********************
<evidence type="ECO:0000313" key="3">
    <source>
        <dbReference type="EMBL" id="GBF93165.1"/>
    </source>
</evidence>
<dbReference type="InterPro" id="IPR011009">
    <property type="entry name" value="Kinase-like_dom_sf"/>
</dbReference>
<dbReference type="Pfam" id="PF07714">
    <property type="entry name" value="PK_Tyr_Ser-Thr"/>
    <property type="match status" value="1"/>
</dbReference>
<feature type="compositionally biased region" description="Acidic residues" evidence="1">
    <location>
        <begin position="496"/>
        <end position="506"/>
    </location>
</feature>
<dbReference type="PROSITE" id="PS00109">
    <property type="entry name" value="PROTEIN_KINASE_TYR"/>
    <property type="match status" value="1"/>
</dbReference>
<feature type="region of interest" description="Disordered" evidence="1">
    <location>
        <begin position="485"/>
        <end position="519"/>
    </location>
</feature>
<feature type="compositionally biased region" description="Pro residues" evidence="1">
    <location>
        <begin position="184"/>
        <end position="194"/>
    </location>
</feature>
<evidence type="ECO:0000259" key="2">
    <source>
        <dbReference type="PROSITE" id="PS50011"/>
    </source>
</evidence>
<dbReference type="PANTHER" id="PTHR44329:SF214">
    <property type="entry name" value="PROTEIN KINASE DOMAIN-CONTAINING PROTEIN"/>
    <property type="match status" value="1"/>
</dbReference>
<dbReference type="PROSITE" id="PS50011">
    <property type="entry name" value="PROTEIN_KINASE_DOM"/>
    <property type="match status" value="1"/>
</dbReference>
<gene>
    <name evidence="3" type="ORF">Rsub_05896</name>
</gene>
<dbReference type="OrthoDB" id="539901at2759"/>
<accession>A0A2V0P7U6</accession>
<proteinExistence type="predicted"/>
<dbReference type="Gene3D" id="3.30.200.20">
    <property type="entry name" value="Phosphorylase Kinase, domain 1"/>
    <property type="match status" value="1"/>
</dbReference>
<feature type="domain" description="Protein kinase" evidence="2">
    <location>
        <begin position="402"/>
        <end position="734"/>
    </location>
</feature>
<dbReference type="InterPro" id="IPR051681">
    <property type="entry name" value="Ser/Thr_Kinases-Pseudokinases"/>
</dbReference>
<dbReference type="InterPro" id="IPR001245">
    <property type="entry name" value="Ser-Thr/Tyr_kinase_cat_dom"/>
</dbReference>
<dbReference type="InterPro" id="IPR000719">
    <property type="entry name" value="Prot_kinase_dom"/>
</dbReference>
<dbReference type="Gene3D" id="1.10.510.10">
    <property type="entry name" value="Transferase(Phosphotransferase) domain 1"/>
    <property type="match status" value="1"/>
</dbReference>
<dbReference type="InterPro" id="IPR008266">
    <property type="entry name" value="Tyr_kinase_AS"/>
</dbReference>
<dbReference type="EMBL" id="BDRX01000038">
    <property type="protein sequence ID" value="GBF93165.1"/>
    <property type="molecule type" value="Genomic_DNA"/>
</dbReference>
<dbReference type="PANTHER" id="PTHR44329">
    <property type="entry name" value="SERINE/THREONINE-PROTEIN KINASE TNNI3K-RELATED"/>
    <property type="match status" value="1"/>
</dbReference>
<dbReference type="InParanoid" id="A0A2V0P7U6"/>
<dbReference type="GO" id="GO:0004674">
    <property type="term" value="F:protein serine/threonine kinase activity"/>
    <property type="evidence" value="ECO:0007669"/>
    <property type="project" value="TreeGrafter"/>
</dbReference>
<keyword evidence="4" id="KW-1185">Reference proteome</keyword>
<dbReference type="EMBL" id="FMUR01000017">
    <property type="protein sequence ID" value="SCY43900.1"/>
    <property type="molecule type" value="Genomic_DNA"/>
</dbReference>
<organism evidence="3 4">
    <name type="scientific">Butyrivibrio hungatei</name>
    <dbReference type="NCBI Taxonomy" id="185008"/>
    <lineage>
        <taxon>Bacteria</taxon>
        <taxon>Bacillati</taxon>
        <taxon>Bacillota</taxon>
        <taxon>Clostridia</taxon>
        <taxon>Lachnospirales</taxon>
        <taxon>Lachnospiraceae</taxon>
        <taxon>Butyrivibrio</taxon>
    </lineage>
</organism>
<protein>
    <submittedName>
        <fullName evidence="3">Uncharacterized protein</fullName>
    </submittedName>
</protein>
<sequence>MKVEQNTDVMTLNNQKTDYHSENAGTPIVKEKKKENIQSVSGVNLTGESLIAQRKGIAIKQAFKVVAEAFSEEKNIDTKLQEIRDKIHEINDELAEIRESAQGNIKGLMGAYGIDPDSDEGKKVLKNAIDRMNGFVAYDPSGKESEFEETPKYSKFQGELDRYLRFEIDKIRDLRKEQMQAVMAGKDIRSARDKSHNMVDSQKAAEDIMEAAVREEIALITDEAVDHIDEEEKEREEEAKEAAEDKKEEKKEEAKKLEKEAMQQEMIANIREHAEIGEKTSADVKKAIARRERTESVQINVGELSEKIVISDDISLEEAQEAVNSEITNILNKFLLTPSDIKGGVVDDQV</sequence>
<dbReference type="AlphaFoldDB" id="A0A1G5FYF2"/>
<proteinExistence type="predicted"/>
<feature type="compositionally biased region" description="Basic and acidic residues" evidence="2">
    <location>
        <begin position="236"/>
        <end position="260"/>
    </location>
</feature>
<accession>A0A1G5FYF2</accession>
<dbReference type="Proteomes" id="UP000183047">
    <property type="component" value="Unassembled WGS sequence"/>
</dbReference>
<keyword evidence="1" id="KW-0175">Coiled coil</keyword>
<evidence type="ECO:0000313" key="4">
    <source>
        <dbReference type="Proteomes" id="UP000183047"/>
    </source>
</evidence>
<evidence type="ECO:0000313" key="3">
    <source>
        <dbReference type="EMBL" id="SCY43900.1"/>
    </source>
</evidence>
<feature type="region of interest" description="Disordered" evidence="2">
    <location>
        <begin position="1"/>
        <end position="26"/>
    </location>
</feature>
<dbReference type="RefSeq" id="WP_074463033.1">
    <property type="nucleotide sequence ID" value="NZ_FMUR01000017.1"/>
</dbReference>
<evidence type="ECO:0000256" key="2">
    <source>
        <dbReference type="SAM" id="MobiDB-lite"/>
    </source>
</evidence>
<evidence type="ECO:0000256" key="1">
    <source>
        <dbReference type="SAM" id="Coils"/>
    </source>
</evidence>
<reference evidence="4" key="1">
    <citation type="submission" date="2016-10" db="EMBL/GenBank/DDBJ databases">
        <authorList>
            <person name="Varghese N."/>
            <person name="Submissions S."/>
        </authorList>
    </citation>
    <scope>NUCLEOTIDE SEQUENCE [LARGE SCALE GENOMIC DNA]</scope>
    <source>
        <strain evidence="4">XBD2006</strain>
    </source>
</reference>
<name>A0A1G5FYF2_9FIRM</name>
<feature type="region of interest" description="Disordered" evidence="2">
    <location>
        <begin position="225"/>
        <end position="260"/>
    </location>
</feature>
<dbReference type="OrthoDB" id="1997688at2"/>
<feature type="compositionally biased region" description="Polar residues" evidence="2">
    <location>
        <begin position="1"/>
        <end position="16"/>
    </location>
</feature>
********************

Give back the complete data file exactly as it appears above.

<evidence type="ECO:0000313" key="3">
    <source>
        <dbReference type="EMBL" id="GBF93165.1"/>
    </source>
</evidence>
<dbReference type="InterPro" id="IPR011009">
    <property type="entry name" value="Kinase-like_dom_sf"/>
</dbReference>
<dbReference type="Pfam" id="PF07714">
    <property type="entry name" value="PK_Tyr_Ser-Thr"/>
    <property type="match status" value="1"/>
</dbReference>
<feature type="compositionally biased region" description="Acidic residues" evidence="1">
    <location>
        <begin position="496"/>
        <end position="506"/>
    </location>
</feature>
<dbReference type="PROSITE" id="PS00109">
    <property type="entry name" value="PROTEIN_KINASE_TYR"/>
    <property type="match status" value="1"/>
</dbReference>
<feature type="region of interest" description="Disordered" evidence="1">
    <location>
        <begin position="485"/>
        <end position="519"/>
    </location>
</feature>
<feature type="compositionally biased region" description="Pro residues" evidence="1">
    <location>
        <begin position="184"/>
        <end position="194"/>
    </location>
</feature>
<evidence type="ECO:0000259" key="2">
    <source>
        <dbReference type="PROSITE" id="PS50011"/>
    </source>
</evidence>
<dbReference type="PANTHER" id="PTHR44329:SF214">
    <property type="entry name" value="PROTEIN KINASE DOMAIN-CONTAINING PROTEIN"/>
    <property type="match status" value="1"/>
</dbReference>
<dbReference type="PROSITE" id="PS50011">
    <property type="entry name" value="PROTEIN_KINASE_DOM"/>
    <property type="match status" value="1"/>
</dbReference>
<gene>
    <name evidence="3" type="ORF">Rsub_05896</name>
</gene>
<dbReference type="OrthoDB" id="539901at2759"/>
<accession>A0A2V0P7U6</accession>
<proteinExistence type="predicted"/>
<dbReference type="Gene3D" id="3.30.200.20">
    <property type="entry name" value="Phosphorylase Kinase, domain 1"/>
    <property type="match status" value="1"/>
</dbReference>
<feature type="domain" description="Protein kinase" evidence="2">
    <location>
        <begin position="402"/>
        <end position="734"/>
    </location>
</feature>
<dbReference type="InterPro" id="IPR051681">
    <property type="entry name" value="Ser/Thr_Kinases-Pseudokinases"/>
</dbReference>
<dbReference type="InterPro" id="IPR001245">
    <property type="entry name" value="Ser-Thr/Tyr_kinase_cat_dom"/>
</dbReference>
<dbReference type="InterPro" id="IPR000719">
    <property type="entry name" value="Prot_kinase_dom"/>
</dbReference>
<dbReference type="Gene3D" id="1.10.510.10">
    <property type="entry name" value="Transferase(Phosphotransferase) domain 1"/>
    <property type="match status" value="1"/>
</dbReference>
<dbReference type="InterPro" id="IPR008266">
    <property type="entry name" value="Tyr_kinase_AS"/>
</dbReference>
<dbReference type="EMBL" id="BDRX01000038">
    <property type="protein sequence ID" value="GBF93165.1"/>
    <property type="molecule type" value="Genomic_DNA"/>
</dbReference>
<dbReference type="PANTHER" id="PTHR44329">
    <property type="entry name" value="SERINE/THREONINE-PROTEIN KINASE TNNI3K-RELATED"/>
    <property type="match status" value="1"/>
</dbReference>
<dbReference type="InParanoid" id="A0A2V0P7U6"/>
<dbReference type="GO" id="GO:0004674">
    <property type="term" value="F:protein serine/threonine kinase activity"/>
    <property type="evidence" value="ECO:0007669"/>
    <property type="project" value="TreeGrafter"/>
</dbReference>
<keyword evidence="4" id="KW-1185">Reference proteome</keyword>
<dbReference type="EMBL" id="FMUR01000017">
    <property type="protein sequence ID" value="SCY43900.1"/>
    <property type="molecule type" value="Genomic_DNA"/>
</dbReference>
<organism evidence="3 4">
    <name type="scientific">Butyrivibrio hungatei</name>
    <dbReference type="NCBI Taxonomy" id="185008"/>
    <lineage>
        <taxon>Bacteria</taxon>
        <taxon>Bacillati</taxon>
        <taxon>Bacillota</taxon>
        <taxon>Clostridia</taxon>
        <taxon>Lachnospirales</taxon>
        <taxon>Lachnospiraceae</taxon>
        <taxon>Butyrivibrio</taxon>
    </lineage>
</organism>
<protein>
    <submittedName>
        <fullName evidence="3">Uncharacterized protein</fullName>
    </submittedName>
</protein>
<sequence>MKVEQNTDVMTLNNQKTDYHSENAGTPIVKEKKKENIQSVSGVNLTGESLIAQRKGIAIKQAFKVVAEAFSEEKNIDTKLQEIRDKIHEINDELAEIRESAQGNIKGLMGAYGIDPDSDEGKKVLKNAIDRMNGFVAYDPSGKESEFEETPKYSKFQGELDRYLRFEIDKIRDLRKEQMQAVMAGKDIRSARDKSHNMVDSQKAAEDIMEAAVREEIALITDEAVDHIDEEEKEREEEAKEAAEDKKEEKKEEAKKLEKEAMQQEMIANIREHAEIGEKTSADVKKAIARRERTESVQINVGELSEKIVISDDISLEEAQEAVNSEITNILNKFLLTPSDIKGGVVDDQV</sequence>
<dbReference type="AlphaFoldDB" id="A0A1G5FYF2"/>
<proteinExistence type="predicted"/>
<feature type="compositionally biased region" description="Basic and acidic residues" evidence="2">
    <location>
        <begin position="236"/>
        <end position="260"/>
    </location>
</feature>
<accession>A0A1G5FYF2</accession>
<dbReference type="Proteomes" id="UP000183047">
    <property type="component" value="Unassembled WGS sequence"/>
</dbReference>
<keyword evidence="1" id="KW-0175">Coiled coil</keyword>
<evidence type="ECO:0000313" key="4">
    <source>
        <dbReference type="Proteomes" id="UP000183047"/>
    </source>
</evidence>
<evidence type="ECO:0000313" key="3">
    <source>
        <dbReference type="EMBL" id="SCY43900.1"/>
    </source>
</evidence>
<feature type="region of interest" description="Disordered" evidence="2">
    <location>
        <begin position="1"/>
        <end position="26"/>
    </location>
</feature>
<dbReference type="RefSeq" id="WP_074463033.1">
    <property type="nucleotide sequence ID" value="NZ_FMUR01000017.1"/>
</dbReference>
<evidence type="ECO:0000256" key="2">
    <source>
        <dbReference type="SAM" id="MobiDB-lite"/>
    </source>
</evidence>
<evidence type="ECO:0000256" key="1">
    <source>
        <dbReference type="SAM" id="Coils"/>
    </source>
</evidence>
<reference evidence="4" key="1">
    <citation type="submission" date="2016-10" db="EMBL/GenBank/DDBJ databases">
        <authorList>
            <person name="Varghese N."/>
            <person name="Submissions S."/>
        </authorList>
    </citation>
    <scope>NUCLEOTIDE SEQUENCE [LARGE SCALE GENOMIC DNA]</scope>
    <source>
        <strain evidence="4">XBD2006</strain>
    </source>
</reference>
<name>A0A1G5FYF2_9FIRM</name>
<feature type="region of interest" description="Disordered" evidence="2">
    <location>
        <begin position="225"/>
        <end position="260"/>
    </location>
</feature>
<dbReference type="OrthoDB" id="1997688at2"/>
<feature type="compositionally biased region" description="Polar residues" evidence="2">
    <location>
        <begin position="1"/>
        <end position="16"/>
    </location>
</feature>